Razer Kraken V3 X
Gaming Headset (Wired)
We take a varying range of headsets for audio jogs on AusGamers
; from the high-end to the entry-level, no kit is too big or too small for our tuned ears. And we handle each with a shoutcast or “smack that Like and Subscribe button NOW!” level of yellage. Or, you know, also like normal people, because punters want to know where those dollarydoos are going when it comes to personal use. And with that being said, Razer
’s low-cost wired setup in the Kraken
range, specifically here with the V3 X
, is a decent piece of equipment if budget is an issue, thanks largely to comfort and solid Razer tech driving the entry-level sonic boom that won’t break the bank.
Technically two X versions in, the Kraken V3 X isn’t of the same standard as higher-end Razer audio products, such as the Kraken Ultimate, which is something we should highlight immediately, and it’s also limited on a few fronts which we’ll get to shortly, but as mentioned it’s not really on shelves for those reasons. But it’s by no means an inferior product, just don’t go getting excited that you found a Razer headset at this price point.
Palatable audio comes across in a slightly bassier headset than adjustable options in-market with the Kraken V3 X. While Razer shouts from its rooftops that the V3 X supports 7.1 Surround Sound, this option is for PC only and requires Razer software, which is frustratingly EQ-less here and while it serves its purpose, we’d be lying if we said it was a head above other 7.1 options -- especially those not glued specifically to PC. Again, as an entry-level item, what you get is more than what you’ll fork out for the headset, and in its microphone department, which uses Razer’s HyperClear doodads for arguably its strongest feature, the Kraken V3 X makes up for a number of other shortcomings. In fact, it’s one of the key buying points we find hard to look past as voices go out crystal clear.
- Drivers: Razer TriForce 40mm
- Frequency response: 12 Hz – 28 kHz
- Impedance: 32 Ω (1 kHz)
- Sensitivity: 103 dBSPL/mW, 1 kHz
- Bendable Razer™ HyperClear Cardioid Mic
- Pickup pattern: Unidirectional
"What comes out of the box is a serviceable plug-and-play device with little-to-no adjustment requirements...”
We can’t stress enough that this is more your blue collar headset designed to be roughed up, or as a gateway to a more robust audio world. What comes out of the box is a serviceable plug-and-play device with little-to-no adjustment requirements. That said, you’re locked into the audio as it comes through though with the USB-A you get a low-latency experience in and out.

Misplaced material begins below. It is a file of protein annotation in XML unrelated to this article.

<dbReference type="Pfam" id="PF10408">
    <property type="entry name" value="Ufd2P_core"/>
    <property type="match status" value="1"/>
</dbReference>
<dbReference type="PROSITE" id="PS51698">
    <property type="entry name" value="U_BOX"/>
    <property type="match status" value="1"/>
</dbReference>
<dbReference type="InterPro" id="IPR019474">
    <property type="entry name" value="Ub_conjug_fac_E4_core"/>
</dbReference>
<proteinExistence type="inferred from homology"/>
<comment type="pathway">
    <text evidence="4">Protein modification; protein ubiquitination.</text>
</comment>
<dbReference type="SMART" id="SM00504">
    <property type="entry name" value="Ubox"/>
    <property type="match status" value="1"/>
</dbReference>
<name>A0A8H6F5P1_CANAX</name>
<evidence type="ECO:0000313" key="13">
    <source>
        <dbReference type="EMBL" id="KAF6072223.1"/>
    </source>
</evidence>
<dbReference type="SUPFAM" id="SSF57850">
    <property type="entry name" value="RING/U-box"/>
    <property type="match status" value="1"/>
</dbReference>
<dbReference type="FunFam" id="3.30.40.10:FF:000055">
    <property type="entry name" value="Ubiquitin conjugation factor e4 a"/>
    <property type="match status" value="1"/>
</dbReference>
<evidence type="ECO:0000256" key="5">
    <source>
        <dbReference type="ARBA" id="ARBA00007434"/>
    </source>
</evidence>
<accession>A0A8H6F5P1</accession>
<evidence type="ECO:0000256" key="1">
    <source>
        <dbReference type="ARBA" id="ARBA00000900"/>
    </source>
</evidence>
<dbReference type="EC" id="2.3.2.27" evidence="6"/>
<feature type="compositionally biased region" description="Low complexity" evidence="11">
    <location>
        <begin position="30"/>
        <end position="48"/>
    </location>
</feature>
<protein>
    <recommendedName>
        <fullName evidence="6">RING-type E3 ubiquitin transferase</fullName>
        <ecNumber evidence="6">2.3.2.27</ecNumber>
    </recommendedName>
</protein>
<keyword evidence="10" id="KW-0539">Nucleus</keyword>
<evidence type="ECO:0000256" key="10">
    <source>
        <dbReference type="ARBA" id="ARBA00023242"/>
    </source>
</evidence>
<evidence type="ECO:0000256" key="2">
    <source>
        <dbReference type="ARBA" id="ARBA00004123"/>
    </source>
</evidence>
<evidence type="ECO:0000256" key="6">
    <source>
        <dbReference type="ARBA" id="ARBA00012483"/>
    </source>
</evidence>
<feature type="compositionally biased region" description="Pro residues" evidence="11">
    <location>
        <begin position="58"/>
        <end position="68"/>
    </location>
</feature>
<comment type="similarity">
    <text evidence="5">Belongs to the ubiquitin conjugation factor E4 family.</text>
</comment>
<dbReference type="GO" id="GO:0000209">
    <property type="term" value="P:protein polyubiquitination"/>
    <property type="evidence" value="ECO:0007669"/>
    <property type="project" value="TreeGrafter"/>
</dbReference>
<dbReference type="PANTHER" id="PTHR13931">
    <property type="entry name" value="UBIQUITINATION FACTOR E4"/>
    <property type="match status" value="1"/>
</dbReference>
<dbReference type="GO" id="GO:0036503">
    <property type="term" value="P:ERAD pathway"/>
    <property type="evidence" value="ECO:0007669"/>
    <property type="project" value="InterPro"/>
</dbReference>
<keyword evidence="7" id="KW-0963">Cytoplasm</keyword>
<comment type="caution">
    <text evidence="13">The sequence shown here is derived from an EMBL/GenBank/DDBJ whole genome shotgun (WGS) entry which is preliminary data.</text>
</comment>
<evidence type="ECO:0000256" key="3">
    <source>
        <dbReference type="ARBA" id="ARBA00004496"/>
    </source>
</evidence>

Design and Comfort
Getting a headset’s comfort levels wrong in this day and age is nigh on impossible, and if you do manage to screw it up, you might be in the wrong line of manufacturing. The Kraken V3 X is as stated throughout here: serviceable. On a comfort level, there’re less moving parts than in higher-end options, but the memory foam ear cushions coupled with the lightweight frame (285g) keep these on the noggin’ without too much head stress. Designed pretty specifically for trenches warfare (read: long-ass multiplayer sessions), the Kraken V3 X looks, feels and is robust, but not at the cost of comfort. Sporting just the two volume and mic mute buttons, easily within reach, the whole kit is locked and loaded with few bells and whistles.
Well, that’s not entirely true.
"As a starting point (again) this is a good way to get *ahem* Kraken on building your fanbase...”
The Kraken V3 X’s other selling point is its RGB lighting system powered by Razer Chroma. There’s a default glow, but if you intend to make it as an on-screen streamer, as a starting point (again) this is a good way to get *ahem* Kraken on building your fanbase, and nothing attracts fans like shiny neon lights. Seriously, just ask the LIFX expert and over-spender over here… ALL OF THE LIGHTS. ALL OF THE TIME.
We mentioned earlier the Kraken V3 X has some shortcomings, and perhaps one of its most real-world glaring -- where console gaming is concerned -- is in its relatively short unremovable cable. As a hardwired headset, you’re beholden to this length, and while what’s here might sound like a lot, or even normal (two-metres) depending on your console setup, you might be sitting uncomfortably close to your screen. In our testing pad, we have a straight 1.8m distance between TV and couch, then another half a metre of couch depth, meaning the cable to our PS5 is tripwire tight. The other option here -- sitting closer to the screen, just isn’t an option
when your screen is a Samsung 8K 75” behemoth
. And while we appreciate everyone’s setup is different, it’s definitely something to be aware of.
So in the end you get what we’ve peppered throughout here: an entry-level wired setup with a great mic, RGB Razer Chroma
support, a lightweight and sturdy structure comfortable for its price and okay audio that borders on a bit too bassey. The lack of EQ support, Dolby Atmos or being locked into 7.1 usage on PC only limits your utilitarian hopes, though the fact it can be used with PS4 and PS5 is still a bonus, just be aware of cable traps and your area of use. There are better options out there, but if you’re absolutely strapped for cash and want something that flashes and delivers well on the mic with serviceable audio, this is still a solid option.